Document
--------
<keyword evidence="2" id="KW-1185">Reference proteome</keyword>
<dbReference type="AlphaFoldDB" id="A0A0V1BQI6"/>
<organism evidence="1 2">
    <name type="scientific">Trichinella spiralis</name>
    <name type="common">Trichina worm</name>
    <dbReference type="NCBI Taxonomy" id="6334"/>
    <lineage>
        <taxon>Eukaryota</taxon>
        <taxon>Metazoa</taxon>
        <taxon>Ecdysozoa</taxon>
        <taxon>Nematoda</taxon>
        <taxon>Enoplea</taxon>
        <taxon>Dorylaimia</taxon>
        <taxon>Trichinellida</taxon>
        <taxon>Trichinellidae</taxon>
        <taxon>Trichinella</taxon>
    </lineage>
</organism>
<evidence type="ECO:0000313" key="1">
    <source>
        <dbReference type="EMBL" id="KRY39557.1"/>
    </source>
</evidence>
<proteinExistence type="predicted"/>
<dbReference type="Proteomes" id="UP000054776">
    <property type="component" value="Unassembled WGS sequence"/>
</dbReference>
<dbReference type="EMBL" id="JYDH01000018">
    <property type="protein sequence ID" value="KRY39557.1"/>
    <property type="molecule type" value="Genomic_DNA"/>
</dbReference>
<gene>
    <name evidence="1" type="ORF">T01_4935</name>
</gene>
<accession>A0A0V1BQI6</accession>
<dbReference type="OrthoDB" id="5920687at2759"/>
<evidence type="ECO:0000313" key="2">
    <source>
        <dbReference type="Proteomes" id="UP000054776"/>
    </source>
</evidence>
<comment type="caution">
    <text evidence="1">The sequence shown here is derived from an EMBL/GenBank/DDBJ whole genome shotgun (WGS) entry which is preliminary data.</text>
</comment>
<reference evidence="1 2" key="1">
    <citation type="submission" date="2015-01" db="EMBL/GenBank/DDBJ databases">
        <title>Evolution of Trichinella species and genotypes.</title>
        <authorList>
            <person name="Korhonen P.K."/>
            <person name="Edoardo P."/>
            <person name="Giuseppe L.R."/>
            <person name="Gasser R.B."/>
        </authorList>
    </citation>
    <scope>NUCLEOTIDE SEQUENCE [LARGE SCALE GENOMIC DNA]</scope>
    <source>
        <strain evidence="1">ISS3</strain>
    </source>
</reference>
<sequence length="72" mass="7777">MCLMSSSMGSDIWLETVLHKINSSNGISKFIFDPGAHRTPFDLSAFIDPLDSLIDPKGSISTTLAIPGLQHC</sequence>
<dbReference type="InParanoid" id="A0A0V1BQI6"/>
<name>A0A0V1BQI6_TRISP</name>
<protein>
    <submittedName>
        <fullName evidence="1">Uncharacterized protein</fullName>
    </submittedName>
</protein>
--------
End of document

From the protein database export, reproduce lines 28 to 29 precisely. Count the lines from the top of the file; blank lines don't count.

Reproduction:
<dbReference type="EMBL" id="JYDH01000018">
    <property type="protein sequence ID" value="KRY39557.1"/>